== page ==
Elevated Expectations: India Under Modi

Narendra Modi sworn in as Prime Minister of India. May 27, 2014. (Narendramodi/Flickr Commons)

On May 26, 2014, Narendra Damodardas Modi was sworn in as India’s 15th Prime Minister. In his inaugural address, he outlined India’s “shining” future under his command. But, not all are convinced. His role as a Hindu Nationalist and leader during the 2012 Gujurat riots, which claimed the lives of over 1000 Muslims, leaves many skeptical of his agenda. I posit, however, that despite his past and potential shortcomings, Modi’s leadership will be a boon for the country and the region.

Modi won the national elections in a landslide partly due to his successes as Chief Minister of Gujurat (a position he retained for 13 years). Under Modi’s leadership, Gujurat became an economic powerhouse. Although the province accounts for only 5% of India’s population, it produced 16% of the entire nation’s industrial output and 22% of its exports. While the rest of the nation’s economy stagnated, Gujurat’s economy boomed, winning praises from business leaders and politicians alike. Modi’s pro-business stance brought, among other benefits, electricity to nearly every village in his province. To the common man’s eye, Modi was a politician who ‘got things done’.

Modi’s prime ministerial campaign – which embodied his energetic style – brought these local successes to the national spotlight. Over six weeks, he travelled over 200,000 miles and spoke at 500 rallies. He appeared at 800 more as a live hologram, solidifying his reputation as a tech-savvy, modern leader. Ultimately, Indians believed in Modi: a record 66% of citizens—urban and even rural, once the Congress Party’s electoral stronghold—voted in his favor.

Modi’s success can also be read as the Congress Party’s failure. The Gandhi family focused their campaign on ‘stopping Modi’, rather than promoting their own agenda. Yet, even if they had, victory was unlikely. Voters were tired of the high inflation rates, stagnant growth, ineffective leadership and corruption that defined the pro-Gandhi administration. Modi’s predecessor, Dr. Manmohan Singh, left office with his tail between his legs.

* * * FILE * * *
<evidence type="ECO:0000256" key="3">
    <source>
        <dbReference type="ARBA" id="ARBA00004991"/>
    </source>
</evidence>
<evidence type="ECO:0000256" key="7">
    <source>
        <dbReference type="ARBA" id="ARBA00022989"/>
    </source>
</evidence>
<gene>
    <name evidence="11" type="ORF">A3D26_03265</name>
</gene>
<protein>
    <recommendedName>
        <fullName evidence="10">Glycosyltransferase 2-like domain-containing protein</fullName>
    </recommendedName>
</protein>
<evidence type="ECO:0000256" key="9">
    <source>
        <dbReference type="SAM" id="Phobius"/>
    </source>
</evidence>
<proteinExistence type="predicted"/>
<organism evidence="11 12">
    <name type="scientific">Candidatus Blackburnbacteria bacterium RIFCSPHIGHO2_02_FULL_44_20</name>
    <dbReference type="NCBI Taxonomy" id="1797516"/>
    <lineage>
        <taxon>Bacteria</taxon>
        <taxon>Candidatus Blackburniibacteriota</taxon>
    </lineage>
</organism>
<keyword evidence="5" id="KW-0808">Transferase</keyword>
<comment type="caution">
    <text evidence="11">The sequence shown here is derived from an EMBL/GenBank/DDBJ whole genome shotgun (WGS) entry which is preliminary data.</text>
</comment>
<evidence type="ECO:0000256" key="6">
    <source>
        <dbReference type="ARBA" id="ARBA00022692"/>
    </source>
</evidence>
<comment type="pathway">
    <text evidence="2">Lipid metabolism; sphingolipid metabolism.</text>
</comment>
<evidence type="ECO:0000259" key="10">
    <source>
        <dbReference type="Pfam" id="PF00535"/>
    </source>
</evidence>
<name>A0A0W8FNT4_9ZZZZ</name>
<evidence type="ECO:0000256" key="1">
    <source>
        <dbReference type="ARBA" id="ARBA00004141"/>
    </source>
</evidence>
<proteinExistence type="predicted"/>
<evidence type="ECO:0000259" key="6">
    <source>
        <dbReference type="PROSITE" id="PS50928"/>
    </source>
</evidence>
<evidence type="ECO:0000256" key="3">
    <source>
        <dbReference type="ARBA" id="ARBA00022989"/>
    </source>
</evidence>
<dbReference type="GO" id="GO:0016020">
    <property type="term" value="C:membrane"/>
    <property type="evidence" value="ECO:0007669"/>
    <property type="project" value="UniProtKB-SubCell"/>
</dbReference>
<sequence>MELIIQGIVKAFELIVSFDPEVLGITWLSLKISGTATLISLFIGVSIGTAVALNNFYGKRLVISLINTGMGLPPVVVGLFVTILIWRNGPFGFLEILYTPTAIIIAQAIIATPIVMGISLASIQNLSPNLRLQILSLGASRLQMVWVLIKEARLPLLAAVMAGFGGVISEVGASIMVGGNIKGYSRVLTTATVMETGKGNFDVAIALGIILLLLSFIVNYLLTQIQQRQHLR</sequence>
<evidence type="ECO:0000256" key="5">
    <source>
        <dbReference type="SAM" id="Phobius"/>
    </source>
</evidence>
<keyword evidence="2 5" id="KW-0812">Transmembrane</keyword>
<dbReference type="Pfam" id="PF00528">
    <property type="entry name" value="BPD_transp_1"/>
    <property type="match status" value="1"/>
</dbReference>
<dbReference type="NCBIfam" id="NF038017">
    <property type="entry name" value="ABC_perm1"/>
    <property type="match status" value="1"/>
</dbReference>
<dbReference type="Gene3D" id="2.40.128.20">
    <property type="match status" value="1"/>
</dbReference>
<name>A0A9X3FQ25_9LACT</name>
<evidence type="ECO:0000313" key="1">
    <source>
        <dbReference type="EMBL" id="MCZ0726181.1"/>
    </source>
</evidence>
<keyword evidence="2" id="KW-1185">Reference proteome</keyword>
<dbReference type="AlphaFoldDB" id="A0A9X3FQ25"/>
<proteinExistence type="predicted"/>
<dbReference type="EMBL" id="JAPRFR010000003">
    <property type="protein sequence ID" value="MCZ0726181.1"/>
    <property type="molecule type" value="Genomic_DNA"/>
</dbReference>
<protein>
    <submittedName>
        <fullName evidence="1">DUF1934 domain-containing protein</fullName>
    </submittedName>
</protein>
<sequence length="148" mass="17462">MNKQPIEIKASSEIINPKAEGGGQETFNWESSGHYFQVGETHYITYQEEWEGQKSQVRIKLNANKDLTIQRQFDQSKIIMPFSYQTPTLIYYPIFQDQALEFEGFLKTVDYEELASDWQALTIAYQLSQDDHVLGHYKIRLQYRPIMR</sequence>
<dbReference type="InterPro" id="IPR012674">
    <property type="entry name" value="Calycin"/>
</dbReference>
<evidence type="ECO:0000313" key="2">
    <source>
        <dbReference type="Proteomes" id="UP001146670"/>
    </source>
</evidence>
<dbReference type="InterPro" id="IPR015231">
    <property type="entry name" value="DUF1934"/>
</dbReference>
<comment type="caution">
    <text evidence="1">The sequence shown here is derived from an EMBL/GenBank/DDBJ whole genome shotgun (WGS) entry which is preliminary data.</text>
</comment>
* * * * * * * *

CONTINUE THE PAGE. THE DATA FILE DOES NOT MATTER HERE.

Though Modi won, a contingent of detractors believes that he, like other Indian politicians, has no substance. The Times of India published an article in late 2012 highlighting his “ten broken promises” that were made ahead of the 2007 state election. Despite public criticism, Modi kept his seat then and won the Prime Minister seat this month. The validity of these claims is now irrelevant, for the electorate has made its decision. The real question is what future Modi will bring for India.

Businessmen are heavily expecting a prosperous one. On May 22, after election results were known, the Indian stock market shot up into the top 10 of the world, surpassing Australia. The MNI (Market News International) India Business Indicator shows that ‘business confidence’ reached an all-time high this May, as the country began eagerly preparing for what it anticipates will be an economic boom.

The expectations of India’s general populace are, unsurprisingly, exceptionally high for Modi. His leadership style, I suspect, will be direct and decisive—a welcome improvement over Manmohan Singh’s decidedly quiet and ineffective one, which left the nation to the whims of corrupt officials. Yet, a potentially authoritarian, right-leaning and religious nationalist does lead one to wonder about India’s relationship with Islamic neighbor and long-time rival, Pakistan. Surprisingly, however, tensions seem to be easing gradually. Modi offered Pakistani Prime Minister Nawaz Sharif an invitation to the inauguration, and Sharif accepted. The two later met and even agreed to begin trade normalization talks. As a gesture of goodwill, Pakistan released 151 Indian fishermen imprisoned for unknowingly crossing the border; the Sri Lankan government quickly followed suit.

Narendra Modi met with Pakistan’s Prime Minister, Nawaz Sharif (right) at his inauguration. May 27, 2014 (Narendramodi/Flickr Commons).

Caption: Narendra Modi met with Pakistan’s Prime Minister, Nawaz Sharif (right) at his inauguration. 2014. (Flickr Commons/Narendra Modi)

Modi’s rhetoric to and concerning Pakistan also seems to send a clear message to the US and the West. In a recent interview, Modi suggested that India and Pakistan could face the enemy of poverty together if the two nations can establish mutual trust. Additionally, a new relationship is possible if Pakistan can effectively stop harboring terrorists. In both statements, Modi appears to suggest that India can manage Pakistan on its own. Furthermore, Modi hinted at a shared strategic objective between India, Pakistan and the US to reduce terrorist activity in Pakistan. Thus, US-India relations should only improve in the coming years. Modi’s pro-business, pro-foreign investment stance should not only bolster the Indian economy, but also invite more US companies to take advantage of untapped markets and decreasing economic protectionism.

Narendra Modi’s reputation is one of an uncorrupted and effective domestic leader who seems already able to navigate the international arena. His past is, admittedly, somewhat spotty and his relationship with the Hindu Nationalist group, Rashtriya Swayamsevak Sangh (RSS), somewhat concerning. Yet, the Indian public has elected to move past this in hopes of gaining a leader who will prioritize development over cronyism. Modi has raised expectations, promising anti-corruption efforts, modernization and good governance. He must deliver on his promises and fulfill these expectations, for if he fails, the dreams of millions of people will be shattered and the nation will be left lost.